On Writing: Three Found Poems


But by most Friday afternoons I feel

as if I’ve spent the week with jumper

cables clamped to my brain. If I ever

come close to despairing about

my future

as a writer, it’s then.

I can see myself

Thirty years on,

wearing the same shabby

tweed coats with patches

on the elbows, potbelly rolling

over my Gap khakis from

too much beer.

And in my desk drawer, six or seven

unfinished manuscripts which I

would take out and tinker with

from time to time, usually when


If asked what I did in my spare time,

I’d tell people I was writing a book —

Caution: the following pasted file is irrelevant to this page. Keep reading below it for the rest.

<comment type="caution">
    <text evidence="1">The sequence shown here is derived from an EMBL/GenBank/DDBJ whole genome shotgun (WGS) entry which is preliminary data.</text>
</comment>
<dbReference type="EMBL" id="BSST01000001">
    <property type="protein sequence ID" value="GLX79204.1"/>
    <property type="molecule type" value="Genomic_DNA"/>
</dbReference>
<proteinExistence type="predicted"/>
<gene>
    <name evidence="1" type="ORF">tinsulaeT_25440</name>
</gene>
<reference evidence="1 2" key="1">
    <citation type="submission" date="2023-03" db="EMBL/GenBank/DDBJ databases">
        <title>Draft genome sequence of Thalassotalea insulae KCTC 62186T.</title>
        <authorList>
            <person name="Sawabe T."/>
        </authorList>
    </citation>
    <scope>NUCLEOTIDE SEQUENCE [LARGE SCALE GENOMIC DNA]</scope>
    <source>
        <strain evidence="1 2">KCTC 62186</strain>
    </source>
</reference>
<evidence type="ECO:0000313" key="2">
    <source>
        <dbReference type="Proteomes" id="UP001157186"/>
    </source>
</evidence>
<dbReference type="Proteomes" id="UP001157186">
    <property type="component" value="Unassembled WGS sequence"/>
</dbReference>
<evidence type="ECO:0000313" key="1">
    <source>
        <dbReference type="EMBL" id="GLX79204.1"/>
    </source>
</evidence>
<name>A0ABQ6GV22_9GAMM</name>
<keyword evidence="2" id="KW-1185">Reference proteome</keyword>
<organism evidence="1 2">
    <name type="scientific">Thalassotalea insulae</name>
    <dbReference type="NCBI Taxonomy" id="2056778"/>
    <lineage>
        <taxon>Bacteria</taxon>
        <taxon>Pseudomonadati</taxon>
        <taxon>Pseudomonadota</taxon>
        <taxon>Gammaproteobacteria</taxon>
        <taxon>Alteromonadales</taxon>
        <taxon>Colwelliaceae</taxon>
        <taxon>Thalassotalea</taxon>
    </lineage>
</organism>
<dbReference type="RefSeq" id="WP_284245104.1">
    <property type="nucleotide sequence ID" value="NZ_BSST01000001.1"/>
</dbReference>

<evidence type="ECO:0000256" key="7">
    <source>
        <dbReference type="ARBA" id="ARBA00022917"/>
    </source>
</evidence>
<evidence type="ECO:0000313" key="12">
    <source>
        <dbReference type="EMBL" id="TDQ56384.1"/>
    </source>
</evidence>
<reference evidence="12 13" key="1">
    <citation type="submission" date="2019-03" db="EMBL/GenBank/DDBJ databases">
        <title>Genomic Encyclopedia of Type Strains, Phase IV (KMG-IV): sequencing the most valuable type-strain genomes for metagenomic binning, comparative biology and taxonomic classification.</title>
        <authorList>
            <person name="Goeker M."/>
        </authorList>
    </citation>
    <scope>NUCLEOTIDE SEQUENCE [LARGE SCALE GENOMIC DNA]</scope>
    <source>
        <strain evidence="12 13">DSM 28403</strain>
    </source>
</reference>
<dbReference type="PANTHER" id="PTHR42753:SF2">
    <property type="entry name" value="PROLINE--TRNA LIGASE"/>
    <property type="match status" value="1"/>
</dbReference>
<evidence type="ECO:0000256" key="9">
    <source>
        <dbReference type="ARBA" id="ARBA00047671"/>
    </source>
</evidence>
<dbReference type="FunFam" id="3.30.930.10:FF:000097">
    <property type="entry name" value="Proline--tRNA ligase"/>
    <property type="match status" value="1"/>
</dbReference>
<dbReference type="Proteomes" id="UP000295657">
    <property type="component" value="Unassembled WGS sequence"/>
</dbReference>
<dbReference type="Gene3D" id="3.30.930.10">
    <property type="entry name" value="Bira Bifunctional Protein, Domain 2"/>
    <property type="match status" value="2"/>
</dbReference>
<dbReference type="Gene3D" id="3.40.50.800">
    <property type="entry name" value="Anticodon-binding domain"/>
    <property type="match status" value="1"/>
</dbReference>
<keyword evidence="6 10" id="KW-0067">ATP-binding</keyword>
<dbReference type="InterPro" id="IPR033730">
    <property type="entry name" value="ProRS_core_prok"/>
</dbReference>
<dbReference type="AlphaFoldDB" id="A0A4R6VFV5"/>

what else does any self-respecting

creative-writing teacher

do with her spare time?

And of course

I’d lie to myself,

telling myself

there is still time. 


But you need the room,

you need the door,

you need to shut the door.

You need a concrete goal as well.

By the time you step into writing space

and close the door,

you should have settled on a

writing goal.

As with physical

exercise, it would be best

to set this goal low at first, to avoid



Kill your darlings,

Kill your darlings,

Even when it breaks

your egocentric

little scribblers heart,

kill your darlings.


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